Why It Matters If Rod Rosenstein Resigns or Trump Fires Him

President Trump shakes hands with Deputy Attorney General Rod Rosenstein after a roundtable on immigration policy in May. President Trump shakes hands with Deputy Attorney General Rod Rosenstein after a roundtable on immigration policy in May. Evan Vucci/AP

Multiple news outlets on Monday morning reported that Rod Rosenstein, the second ranking official in the Justice Department, was soon to be on his way out of the Trump administration. Although White House Press Secretary Sarah Sanders tamped down speculation that Rosentstein's departure was imminent, she said in a tweet soon after the news broke that the deputy attorney general would meet with President Trump on Thursday in Washington. It was not immediately clear whether Rosenstein's job was safe, whether he planned to resign or if he would force President Trump to fire him. 

The difference between resigning and being fired is more than a matter of semantics, and could make all the difference in who Trump selects to immediately succeed the outgoing deputy attorney general.

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If Rosenstein were to resign, under the 1988 Federal Vacancies Reform Act, Trump could select any Senate-confirmed appointee across government to serve in the vacant position on an acting basis. The law allows the president to make such a move when an individual “dies, resigns, or is otherwise unable to perform the functions and duties of the office.” The law does not specifically dictate what happens when an appointee is fired.

Earlier this year, the administration faced a lawsuit when it appointed Robert Wilkie, then an undersecretary at the Defense Department, to serve as acting secretary at the Veterans Affairs Department. Wilkie’s appointment followed the departure of David Shulkin, who said he was fired despite the White House saying he resigned. VoteVets and Democracy Forward, the advocacy groups that brought the suit, argued that because Trump fired Shulkin, the temporary replacement had to be then-Deputy VA Secretary Thomas Bowman. The parties agreed to dismiss the case after Trump named Wilkie to permanently serve as VA secretary and the Senate confirmed him.

In the case of Rosenstein's departure, the next in line would typically be the associate attorney general. Rachel Brand resigned from that position in February, however, and Trump has yet to name a replacement. That leaves Solicitor General Noel Francisco as the next highest-ranking official, according to guidance issued by then-Attorney General Loretta Lynch in the waning days of the Obama administration. Trump in February of 2017 issued an executive order to change the line of succession at Justice, but it only made adjustments further down the pecking order.

Critics have argued that if Trump bypasses the line of succession after a firing by installing his preferred nominee without the advice and consent of the Senate, he would have violated the Appointments Clause of the Constitution.

When debating the vacancies bill on the Senate floor in 1998, the legislation’s author, Sen. Fred Thompson, R-Tenn., acknowledged the firing contingency. He noted that a court had previously found that the president did not have the wider discretion in appointing a temporary official when he had dismissed the predecessor before suggesting his bill would change that.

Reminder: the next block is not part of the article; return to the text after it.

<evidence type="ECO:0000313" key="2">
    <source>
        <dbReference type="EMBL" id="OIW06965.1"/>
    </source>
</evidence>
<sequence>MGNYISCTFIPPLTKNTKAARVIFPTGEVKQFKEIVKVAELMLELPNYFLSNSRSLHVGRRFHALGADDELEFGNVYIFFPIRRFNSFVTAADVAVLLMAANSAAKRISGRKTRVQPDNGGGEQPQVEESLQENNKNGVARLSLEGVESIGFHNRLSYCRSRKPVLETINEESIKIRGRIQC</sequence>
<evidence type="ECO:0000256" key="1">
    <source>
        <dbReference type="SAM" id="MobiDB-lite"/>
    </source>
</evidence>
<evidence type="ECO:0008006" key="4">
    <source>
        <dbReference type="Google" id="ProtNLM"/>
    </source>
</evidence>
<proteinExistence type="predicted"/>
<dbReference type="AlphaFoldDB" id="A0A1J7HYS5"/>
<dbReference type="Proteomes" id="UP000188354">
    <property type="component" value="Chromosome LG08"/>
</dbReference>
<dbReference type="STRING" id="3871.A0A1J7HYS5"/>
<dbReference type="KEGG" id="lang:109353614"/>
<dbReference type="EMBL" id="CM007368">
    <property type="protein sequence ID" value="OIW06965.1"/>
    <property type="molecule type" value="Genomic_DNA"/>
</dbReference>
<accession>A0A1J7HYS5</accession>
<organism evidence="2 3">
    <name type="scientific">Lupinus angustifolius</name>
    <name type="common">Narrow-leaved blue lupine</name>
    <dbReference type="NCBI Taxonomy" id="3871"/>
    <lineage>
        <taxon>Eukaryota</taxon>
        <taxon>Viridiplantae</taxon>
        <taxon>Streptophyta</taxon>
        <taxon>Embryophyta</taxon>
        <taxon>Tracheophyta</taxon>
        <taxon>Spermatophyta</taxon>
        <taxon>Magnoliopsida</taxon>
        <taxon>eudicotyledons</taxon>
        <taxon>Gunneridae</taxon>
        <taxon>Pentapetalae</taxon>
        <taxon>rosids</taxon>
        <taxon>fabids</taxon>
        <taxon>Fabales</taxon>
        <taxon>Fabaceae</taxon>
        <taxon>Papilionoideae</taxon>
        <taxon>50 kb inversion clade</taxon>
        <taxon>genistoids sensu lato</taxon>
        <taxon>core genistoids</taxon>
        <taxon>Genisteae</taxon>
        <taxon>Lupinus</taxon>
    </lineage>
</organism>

“To make the law cover all situations when the officer cannot perform his duties,” Thompson said, “the ‘unable to perform the functions and duties of the office’ language was selected.”

The late Sen. Robert Byrd, D-W.Va., who co-sponsored the measure, offered less clarity. Byrd said the “unable to perform” clause referred to “inter alia” (or, “among other things”) sickness, absence, or expiration of a term.

Max Stier, president of the Partnership for Public Service, told Government Executive when the issue arose at VA that the bill was not written clearly.

“It doesn’t say. That’s the problem,” Stier said. “The language is not specific as to firing, and it raises a doubt.” He added Congress may have been concerned about enabling a president to fire someone as a means to circumvent its advice and consent authority.

The Congressional Research Service said in a report last year that the provisions of the Vacancies Act would be best enforced through a lawsuit.

“Arguably, the most direct means to enforce the Vacancies Act is through private suits in which courts may nullify noncompliant agency actions,” CRS said. “Violations of the Vacancies Act are generally enforced only if a third party with standing (such as a regulated entity that has been injured by agency action) successfully challenges the action as void in court.”

Lawmakers and watchdogs are paying particular attention to how any departure by Rosenstein shakes out, as it could impact who has jurisdiction over Special Counsel Robert Mueller’s investigation into Russian interference in the 2016 election. After Attorney General Jeff Sessions recused himself from the probe, Rosenstein took over and named Mueller as special counsel. Democrats on Monday appeared aware of the firing-versus-resignation distinction, asking Rosenstein to hold his ground.

Enforcement of the vacancies law has come under increased scrutiny in recent years. In 2016, the Office of Personnel Management’s inspector general said President Obama’s acting OPM Director Beth Cobert was serving illegitimately under the FVRA and her decisions were null and subject to court challenge. The Supreme Court brought into question actions taken at the National Labor Relations Board when it ruled in 2017 that Obama had improperly installed as acting general counsel at the agency the same individual he nominated for the position.

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